Tricks of the Trade: How to Undo Stubborn Knots
Article courtesy of the Rocky Mountain Bushcraft team, which consists of founder/writer Jason Schwartz and editor Leah Klocko.
Jason Schwartz is an axe-wielding, modern day mountain man. Lover of gourmet food, a good joke, and the way the steel rings true on a good vintage axe bit. He’s also a Red Cross certified Wilderness First Aid Instructor, music aficionado, and known to some of the locals as the “Bear Grylls” of his area.
Leah Klocko oversees the country music landscape of Pittsburgh as a radio personality when she’s not editing articles about testing a new bushcraft knife or surviving in the wilderness. She’s a local actor and costumer who’s learning how to use an axe, strike a firesteel, and search for pitchwood tinder; which gets her some rather strange looks in the suburbs.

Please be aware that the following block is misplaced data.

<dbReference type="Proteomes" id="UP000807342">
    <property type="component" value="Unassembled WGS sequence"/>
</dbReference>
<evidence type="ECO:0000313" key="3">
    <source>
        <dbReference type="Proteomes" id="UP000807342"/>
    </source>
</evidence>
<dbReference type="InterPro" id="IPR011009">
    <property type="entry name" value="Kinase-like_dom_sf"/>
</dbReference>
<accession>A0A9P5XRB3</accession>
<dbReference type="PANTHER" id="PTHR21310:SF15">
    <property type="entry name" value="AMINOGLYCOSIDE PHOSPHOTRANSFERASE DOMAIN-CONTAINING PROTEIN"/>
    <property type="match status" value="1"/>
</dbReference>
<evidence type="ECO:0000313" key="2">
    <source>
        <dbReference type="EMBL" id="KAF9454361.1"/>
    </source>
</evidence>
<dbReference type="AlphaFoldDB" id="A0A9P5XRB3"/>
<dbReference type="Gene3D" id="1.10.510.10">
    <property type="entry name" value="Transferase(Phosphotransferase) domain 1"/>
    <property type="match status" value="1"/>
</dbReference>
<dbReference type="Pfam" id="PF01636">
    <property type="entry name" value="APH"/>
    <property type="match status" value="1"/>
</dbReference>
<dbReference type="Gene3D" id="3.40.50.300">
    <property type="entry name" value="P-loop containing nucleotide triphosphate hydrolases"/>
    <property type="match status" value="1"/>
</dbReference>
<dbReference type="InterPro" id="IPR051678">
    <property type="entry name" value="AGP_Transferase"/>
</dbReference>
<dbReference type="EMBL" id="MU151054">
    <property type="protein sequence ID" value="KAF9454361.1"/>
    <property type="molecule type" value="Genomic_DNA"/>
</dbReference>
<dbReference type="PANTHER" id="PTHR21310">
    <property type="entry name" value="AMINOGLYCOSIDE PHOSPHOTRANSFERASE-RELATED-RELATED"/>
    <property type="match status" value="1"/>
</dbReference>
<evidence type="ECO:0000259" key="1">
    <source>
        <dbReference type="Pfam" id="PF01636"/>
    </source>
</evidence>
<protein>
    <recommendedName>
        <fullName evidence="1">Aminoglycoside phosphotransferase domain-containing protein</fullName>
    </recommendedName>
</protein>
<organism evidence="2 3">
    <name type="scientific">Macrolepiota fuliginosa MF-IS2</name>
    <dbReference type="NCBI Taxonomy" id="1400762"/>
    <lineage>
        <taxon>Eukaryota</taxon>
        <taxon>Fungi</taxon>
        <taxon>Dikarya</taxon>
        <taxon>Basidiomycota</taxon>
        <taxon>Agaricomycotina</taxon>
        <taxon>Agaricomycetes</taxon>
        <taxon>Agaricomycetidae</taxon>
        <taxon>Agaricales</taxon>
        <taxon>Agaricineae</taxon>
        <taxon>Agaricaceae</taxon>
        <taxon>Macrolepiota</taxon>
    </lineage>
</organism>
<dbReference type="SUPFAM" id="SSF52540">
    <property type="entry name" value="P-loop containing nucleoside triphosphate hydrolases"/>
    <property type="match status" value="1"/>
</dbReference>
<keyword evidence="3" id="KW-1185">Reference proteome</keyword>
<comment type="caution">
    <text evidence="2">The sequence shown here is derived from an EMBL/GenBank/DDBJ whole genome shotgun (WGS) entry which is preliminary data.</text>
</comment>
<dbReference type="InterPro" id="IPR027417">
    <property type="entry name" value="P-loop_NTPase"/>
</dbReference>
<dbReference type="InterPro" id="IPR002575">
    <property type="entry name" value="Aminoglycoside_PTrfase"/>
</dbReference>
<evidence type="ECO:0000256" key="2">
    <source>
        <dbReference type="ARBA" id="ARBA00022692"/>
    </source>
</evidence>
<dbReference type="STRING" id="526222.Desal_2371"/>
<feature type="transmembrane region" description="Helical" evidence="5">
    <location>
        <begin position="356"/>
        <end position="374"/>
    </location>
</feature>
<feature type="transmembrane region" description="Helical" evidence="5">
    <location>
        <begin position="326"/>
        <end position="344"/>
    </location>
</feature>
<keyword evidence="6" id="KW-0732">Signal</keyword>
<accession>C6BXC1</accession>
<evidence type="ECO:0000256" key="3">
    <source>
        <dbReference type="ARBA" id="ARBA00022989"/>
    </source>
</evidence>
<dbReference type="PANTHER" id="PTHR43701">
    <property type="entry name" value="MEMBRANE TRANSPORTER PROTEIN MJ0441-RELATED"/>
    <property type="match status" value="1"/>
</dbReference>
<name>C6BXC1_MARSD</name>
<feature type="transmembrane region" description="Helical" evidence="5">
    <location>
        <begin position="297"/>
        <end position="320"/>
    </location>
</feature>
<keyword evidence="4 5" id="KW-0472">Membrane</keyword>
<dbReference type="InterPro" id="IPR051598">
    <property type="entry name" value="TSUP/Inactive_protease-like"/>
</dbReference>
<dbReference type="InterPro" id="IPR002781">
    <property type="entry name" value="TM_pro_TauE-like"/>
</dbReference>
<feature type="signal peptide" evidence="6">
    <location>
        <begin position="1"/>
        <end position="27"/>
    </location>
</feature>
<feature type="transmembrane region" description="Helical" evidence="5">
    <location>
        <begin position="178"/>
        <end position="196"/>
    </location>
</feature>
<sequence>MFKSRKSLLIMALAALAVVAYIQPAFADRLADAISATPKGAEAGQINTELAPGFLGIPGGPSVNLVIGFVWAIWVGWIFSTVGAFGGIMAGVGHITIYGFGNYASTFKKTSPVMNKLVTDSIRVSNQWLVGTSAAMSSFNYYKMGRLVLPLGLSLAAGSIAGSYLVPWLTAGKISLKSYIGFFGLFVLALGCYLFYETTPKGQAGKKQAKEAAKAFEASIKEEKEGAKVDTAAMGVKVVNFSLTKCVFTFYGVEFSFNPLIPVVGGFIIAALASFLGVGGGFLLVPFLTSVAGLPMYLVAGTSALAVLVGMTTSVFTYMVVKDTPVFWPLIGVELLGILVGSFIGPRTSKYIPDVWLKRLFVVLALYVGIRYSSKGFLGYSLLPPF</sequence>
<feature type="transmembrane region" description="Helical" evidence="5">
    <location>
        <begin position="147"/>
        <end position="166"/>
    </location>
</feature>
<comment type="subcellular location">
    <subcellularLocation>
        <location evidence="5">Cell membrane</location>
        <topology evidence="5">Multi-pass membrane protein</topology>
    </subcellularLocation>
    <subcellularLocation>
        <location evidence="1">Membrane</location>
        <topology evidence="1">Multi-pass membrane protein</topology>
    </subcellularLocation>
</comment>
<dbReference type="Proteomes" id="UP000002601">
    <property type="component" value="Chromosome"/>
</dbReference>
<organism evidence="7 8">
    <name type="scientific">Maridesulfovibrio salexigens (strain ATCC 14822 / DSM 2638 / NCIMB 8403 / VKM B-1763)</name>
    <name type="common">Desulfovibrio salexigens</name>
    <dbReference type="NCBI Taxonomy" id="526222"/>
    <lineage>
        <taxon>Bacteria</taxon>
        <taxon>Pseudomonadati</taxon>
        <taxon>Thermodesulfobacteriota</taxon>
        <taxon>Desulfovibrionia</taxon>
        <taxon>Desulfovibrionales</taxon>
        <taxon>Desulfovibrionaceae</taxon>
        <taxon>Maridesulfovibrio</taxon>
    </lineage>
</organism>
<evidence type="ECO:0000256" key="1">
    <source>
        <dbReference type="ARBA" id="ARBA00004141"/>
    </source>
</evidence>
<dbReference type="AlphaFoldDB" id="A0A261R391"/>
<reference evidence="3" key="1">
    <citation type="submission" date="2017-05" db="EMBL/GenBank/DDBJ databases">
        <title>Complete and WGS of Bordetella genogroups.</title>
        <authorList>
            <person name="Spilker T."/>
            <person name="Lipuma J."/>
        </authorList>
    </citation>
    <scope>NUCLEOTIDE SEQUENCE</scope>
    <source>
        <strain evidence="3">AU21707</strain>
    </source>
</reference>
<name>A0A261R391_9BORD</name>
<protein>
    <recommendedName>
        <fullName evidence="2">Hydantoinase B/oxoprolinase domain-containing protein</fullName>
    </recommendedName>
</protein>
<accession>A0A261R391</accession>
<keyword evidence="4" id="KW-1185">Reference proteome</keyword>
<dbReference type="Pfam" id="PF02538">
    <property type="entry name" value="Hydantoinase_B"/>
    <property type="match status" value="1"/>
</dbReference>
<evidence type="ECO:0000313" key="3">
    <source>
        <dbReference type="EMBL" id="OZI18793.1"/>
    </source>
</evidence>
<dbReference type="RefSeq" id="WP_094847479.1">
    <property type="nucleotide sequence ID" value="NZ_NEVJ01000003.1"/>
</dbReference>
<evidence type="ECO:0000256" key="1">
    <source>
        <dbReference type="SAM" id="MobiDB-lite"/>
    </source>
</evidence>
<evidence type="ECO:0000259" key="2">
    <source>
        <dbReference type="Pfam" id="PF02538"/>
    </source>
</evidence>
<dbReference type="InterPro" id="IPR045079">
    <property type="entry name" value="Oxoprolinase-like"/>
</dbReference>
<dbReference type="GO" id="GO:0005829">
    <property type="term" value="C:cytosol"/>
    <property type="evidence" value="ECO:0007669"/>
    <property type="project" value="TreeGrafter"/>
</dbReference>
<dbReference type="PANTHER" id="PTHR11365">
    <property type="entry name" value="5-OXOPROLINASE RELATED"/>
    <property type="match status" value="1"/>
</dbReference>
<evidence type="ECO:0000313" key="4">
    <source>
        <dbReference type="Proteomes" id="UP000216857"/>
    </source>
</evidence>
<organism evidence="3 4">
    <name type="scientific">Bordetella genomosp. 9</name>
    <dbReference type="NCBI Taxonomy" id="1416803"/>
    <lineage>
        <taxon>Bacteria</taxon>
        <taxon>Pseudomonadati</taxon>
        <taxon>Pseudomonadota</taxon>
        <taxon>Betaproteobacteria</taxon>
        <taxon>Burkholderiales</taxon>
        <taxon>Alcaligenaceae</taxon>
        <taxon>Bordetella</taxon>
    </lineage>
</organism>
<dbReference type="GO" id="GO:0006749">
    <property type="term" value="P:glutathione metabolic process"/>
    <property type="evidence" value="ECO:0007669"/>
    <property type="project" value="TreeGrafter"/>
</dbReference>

The Swiss Army knife corkscrew has long been maligned as a useless wilderness tool (unless you’re a wine drinker of course), but it’s actually great for undoing stubborn knots. It easily weaves into a tight knot after which it can be used to gently pull it apart as shown:
Ok, so you’re convinced the corkscrew has worth, but you’d still like to have a Phillips head screwdriver on your Swiss Army knife (which the corkscrew replaces). No problem, just use the Swiss Army can opener for Phillips screws: